The end of 2013 involved a couple very significant adjustments: enrolling as a full-time student at the University of California, Berkeley; joining a fraternity (Chi Psi, Alpha Delta Delta); and starting a job as a physics research assistant. Unfortunately, this put a major setback in my training, and thus I came into 2014 with very limited fitness. However, near the end of my spring semester, I found a way to balance my hectic lifestyle and still train as a triathlete. Thus, my race season starts and ends a little later than most: the bulk of my triathlon races will begin in August and will continue through the end of October. Immediately after that, I plan on putting in a 12-week running block to focus on building speed before the 2015 triathlon season.
My first couple of races will be used as “tune-ups” to get back into the racing grind. This includes three of On Your Mark Events Tri for Fun races, which are very local, low-key events. I will also be travelling to an Olympic-distance race in Santa Cruz in the beginning of August to adjust to a “big race” atmosphere. To make sure I’m ready to run hard, I’ll also try to do a 10K before moving into my competitive races. I’m currently looking at 10K on the Bay, a local event just a couple miles from downtown Berkeley.
My competitive season will start right around the beginning of UC Berkeley’s Fall semester: the end of August. I will be kicking things off with my first competitive triathlon of the season: a local olympic-distance race at the Oakland Triathlon Festival. In mid-September I will be heading back down to Santa Cruz for the Big Kahuna Triathlon: a half-Ironman distance event that will be used to prepare me for one of my A-Races (Challenge Rancho Cordova). I will be closing the month of September with a third visit to Santa Cruz for another Olympic-distance event: the Santa Cruz Triathlon.
The month of October contains both of my A-Races, and thus I am planning on being at my peak fitness. On October 5, I will be travelling up to the Sacramento area for Challenge Rancho Cordova: a half-Ironman distance event which will bring in a lot of national and international talent. I have an ambitious goal of making the podium for my age group (men 18-24). Three weeks later, I will be heading down to San Diego County to complete in the Lifetime Fitness Triathlon at Oceanside: an Olympic-distance event where I also hope to make the podium for my age group.
Following my A-races in triathlons, I plan on putting in a solid running block to end of the year. Ideally, I can put in 10-to-12 weeks of structured run-specific training, and drop my times in the 5K, 10K, and/or Half Marathon. Specifically, I’m looking to peak at my final race: the Carlsbad Half Marathon in mid-January.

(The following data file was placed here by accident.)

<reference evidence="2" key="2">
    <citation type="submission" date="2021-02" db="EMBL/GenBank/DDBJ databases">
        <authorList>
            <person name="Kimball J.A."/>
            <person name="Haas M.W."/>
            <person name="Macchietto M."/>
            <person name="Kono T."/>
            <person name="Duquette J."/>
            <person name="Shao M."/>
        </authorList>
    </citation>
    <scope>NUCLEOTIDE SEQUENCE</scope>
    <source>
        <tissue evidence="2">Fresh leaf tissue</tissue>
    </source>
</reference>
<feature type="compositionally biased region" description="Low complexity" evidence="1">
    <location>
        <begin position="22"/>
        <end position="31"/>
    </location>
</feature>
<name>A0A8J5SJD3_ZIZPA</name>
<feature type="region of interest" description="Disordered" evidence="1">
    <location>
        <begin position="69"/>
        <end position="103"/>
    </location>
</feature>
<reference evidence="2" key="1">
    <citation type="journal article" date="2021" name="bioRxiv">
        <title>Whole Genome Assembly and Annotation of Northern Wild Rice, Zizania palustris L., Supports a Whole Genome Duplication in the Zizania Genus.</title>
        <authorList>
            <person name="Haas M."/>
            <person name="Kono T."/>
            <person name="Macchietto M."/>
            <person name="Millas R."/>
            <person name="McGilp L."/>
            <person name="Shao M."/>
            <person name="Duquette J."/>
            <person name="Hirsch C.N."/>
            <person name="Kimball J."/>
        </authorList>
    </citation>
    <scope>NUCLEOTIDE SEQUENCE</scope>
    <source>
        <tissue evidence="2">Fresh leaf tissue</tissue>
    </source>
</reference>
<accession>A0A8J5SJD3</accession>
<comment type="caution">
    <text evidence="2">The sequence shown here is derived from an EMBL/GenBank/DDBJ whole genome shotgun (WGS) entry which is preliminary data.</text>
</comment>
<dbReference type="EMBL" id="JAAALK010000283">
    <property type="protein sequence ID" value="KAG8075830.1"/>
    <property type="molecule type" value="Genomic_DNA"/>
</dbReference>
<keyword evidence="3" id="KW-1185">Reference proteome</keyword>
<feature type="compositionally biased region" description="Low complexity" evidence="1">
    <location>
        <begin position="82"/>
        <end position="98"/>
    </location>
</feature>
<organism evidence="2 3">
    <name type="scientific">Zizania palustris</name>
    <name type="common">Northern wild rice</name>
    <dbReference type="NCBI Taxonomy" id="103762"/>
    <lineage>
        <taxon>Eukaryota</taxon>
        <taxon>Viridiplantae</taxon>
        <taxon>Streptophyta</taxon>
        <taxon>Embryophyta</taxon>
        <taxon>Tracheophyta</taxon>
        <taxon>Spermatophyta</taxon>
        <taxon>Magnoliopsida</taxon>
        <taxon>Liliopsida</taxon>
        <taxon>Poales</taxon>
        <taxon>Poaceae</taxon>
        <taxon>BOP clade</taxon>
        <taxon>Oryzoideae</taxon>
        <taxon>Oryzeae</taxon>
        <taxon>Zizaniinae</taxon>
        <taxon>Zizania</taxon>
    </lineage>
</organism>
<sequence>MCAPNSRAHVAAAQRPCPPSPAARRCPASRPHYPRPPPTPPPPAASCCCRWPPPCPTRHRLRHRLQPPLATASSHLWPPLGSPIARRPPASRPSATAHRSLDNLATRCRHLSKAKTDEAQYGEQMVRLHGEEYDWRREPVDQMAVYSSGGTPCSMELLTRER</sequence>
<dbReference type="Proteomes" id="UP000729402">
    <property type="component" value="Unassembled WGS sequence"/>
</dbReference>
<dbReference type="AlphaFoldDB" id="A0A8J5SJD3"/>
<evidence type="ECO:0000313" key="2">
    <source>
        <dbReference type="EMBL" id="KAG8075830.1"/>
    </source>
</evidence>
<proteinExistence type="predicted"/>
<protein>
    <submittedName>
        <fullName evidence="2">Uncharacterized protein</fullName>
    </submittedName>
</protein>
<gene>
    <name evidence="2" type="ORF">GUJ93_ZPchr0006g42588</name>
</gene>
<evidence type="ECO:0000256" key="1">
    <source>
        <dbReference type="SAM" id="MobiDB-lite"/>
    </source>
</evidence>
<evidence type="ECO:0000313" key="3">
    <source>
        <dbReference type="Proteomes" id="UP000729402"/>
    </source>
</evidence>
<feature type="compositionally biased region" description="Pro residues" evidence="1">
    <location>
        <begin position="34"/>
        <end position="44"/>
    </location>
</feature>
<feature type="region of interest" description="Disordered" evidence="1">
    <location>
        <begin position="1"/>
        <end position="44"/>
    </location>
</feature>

I would like to put A LOT of time into developing a competitive swim fitness. I’ve finally been able to get myself out to the pool at least 5 days a week, and thus I’ve been able to put out a couple weeks of 10,000+ yards. Although this is certainly making me a better swimmer, I’d like to get even more mileage in, and thus I hope to make 20,000 yards/week a baseline of mine for at least a size-able block of the season. Once I adjust to the increase in volume, I would like to spend a lot of time doing 50-yard, 100-yard, and 200-yard repeats to build speed. I have invested a bit of money into Roka’s SIM Pro Swimming Shorts, and I think it was a fantastic decision. The buoyancy from the shorts supplements my kick in the water, which not only keeps my legs more fresh for cycling and running workouts, but also allows me to focus on building strength in my upper body. Given that all my races this season are wetsuit-legal, I believe this will be a very integral training tool to improving my wetsuit swim times in the open-water.
For cycling, I finally put the money down and bought a Stages Power Meter. This has DRASTICALLY helped me improve my bike training, and I’m eager to see how it improves my racing. I’ve spent the last couple of weeks learning how to utilize my power meter as an incredible resource. One result of this is that I have developed the easy-hard training philosophy: make your easy workouts EASY, and your hard workouts HARD. I am trying to put a lot more hours into the bike this year, hoping to average approximately 12 hours/week through the rest of the season.
For running, which is arguably my strongest sport, I am going to keep things easy for the first part of the season. ALL of my runs are going to be at a comfortable, conversational pace, just focusing on getting the miles in. Once I have built up a strong base, I’m going to drop off a bit on my cycling intervals and replace them with running intervals on the track: 1km and 2km repeats, in addition to tempo runs (at threshold pace) between the 5K and 8K distance.